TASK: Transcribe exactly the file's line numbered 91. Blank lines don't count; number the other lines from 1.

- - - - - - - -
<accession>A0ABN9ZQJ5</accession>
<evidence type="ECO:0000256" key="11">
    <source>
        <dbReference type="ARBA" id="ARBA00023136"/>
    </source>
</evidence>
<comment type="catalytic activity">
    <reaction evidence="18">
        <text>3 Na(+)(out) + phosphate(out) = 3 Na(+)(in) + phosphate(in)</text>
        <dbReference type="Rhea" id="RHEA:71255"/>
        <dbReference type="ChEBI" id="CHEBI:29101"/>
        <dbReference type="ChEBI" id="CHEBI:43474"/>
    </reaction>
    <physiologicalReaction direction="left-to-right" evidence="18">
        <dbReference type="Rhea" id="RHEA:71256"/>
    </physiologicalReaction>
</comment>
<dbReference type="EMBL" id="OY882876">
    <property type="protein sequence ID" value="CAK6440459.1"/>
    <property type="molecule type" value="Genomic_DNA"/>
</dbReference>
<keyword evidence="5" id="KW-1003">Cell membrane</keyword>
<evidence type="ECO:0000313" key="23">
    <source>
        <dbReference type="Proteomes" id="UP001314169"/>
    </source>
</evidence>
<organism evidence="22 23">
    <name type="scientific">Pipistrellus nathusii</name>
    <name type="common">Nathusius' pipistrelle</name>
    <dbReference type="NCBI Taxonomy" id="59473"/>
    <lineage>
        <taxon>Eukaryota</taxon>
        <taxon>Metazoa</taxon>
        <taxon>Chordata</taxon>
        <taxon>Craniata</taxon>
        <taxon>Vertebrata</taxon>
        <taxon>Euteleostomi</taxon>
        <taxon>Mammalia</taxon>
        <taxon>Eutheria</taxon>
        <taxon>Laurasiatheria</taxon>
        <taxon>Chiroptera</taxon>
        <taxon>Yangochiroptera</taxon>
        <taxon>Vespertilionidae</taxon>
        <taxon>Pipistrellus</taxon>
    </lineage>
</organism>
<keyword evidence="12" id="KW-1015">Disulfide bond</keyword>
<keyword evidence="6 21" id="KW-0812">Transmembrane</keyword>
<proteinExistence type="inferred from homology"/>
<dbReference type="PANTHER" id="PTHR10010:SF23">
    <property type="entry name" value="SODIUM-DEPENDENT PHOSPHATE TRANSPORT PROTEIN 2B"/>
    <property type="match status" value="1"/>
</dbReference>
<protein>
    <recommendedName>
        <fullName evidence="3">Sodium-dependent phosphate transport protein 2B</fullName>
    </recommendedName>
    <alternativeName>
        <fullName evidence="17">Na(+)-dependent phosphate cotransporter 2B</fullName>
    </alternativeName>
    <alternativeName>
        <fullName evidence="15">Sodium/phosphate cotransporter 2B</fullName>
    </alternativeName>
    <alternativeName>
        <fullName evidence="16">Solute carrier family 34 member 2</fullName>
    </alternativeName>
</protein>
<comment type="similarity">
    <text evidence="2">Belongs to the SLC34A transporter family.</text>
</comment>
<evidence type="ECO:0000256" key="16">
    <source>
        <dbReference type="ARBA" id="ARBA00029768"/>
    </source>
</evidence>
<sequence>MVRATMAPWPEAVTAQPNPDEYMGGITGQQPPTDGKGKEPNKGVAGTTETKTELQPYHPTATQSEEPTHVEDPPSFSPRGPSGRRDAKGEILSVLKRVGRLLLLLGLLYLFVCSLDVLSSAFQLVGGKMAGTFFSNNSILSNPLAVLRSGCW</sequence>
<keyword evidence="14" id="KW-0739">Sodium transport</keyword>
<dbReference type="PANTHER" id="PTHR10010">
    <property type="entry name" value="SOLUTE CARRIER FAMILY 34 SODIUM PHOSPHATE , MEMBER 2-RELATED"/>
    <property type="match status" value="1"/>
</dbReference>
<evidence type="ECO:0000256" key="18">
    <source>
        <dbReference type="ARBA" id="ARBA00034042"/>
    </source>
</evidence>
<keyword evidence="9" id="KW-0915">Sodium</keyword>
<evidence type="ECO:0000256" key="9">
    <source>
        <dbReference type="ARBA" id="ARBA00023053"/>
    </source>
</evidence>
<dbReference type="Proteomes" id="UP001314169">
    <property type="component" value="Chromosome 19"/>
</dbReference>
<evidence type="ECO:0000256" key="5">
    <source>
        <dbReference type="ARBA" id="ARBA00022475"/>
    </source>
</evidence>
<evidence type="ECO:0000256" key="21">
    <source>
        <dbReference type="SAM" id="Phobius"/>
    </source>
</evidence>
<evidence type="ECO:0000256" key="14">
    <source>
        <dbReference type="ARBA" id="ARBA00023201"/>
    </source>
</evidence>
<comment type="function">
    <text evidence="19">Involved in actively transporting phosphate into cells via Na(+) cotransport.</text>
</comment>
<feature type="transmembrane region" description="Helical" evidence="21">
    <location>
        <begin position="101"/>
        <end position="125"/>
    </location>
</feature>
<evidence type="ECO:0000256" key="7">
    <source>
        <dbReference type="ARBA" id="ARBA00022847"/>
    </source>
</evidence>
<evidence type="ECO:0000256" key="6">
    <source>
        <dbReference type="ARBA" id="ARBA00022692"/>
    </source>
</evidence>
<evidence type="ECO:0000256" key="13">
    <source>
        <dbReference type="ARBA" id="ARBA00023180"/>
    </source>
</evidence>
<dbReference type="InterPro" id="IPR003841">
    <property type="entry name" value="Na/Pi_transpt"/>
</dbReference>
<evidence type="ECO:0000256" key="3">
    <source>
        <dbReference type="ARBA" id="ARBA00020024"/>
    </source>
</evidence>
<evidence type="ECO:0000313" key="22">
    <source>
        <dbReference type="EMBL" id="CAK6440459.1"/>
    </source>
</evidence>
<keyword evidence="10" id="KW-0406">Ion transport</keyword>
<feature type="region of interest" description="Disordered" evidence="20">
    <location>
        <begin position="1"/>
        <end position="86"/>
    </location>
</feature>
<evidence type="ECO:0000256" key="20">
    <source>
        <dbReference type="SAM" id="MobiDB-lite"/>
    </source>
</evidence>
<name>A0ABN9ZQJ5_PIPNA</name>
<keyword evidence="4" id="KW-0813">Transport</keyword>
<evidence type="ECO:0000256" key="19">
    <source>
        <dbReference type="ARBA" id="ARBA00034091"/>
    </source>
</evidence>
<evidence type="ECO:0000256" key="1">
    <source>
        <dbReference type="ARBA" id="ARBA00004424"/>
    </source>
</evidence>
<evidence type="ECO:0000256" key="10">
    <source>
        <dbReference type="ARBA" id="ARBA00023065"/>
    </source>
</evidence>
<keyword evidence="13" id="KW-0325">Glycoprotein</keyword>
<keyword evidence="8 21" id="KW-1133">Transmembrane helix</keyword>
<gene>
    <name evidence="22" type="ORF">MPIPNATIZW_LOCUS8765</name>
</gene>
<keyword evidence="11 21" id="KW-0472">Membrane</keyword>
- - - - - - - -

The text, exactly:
        <dbReference type="ARBA" id="ARBA00023053"/>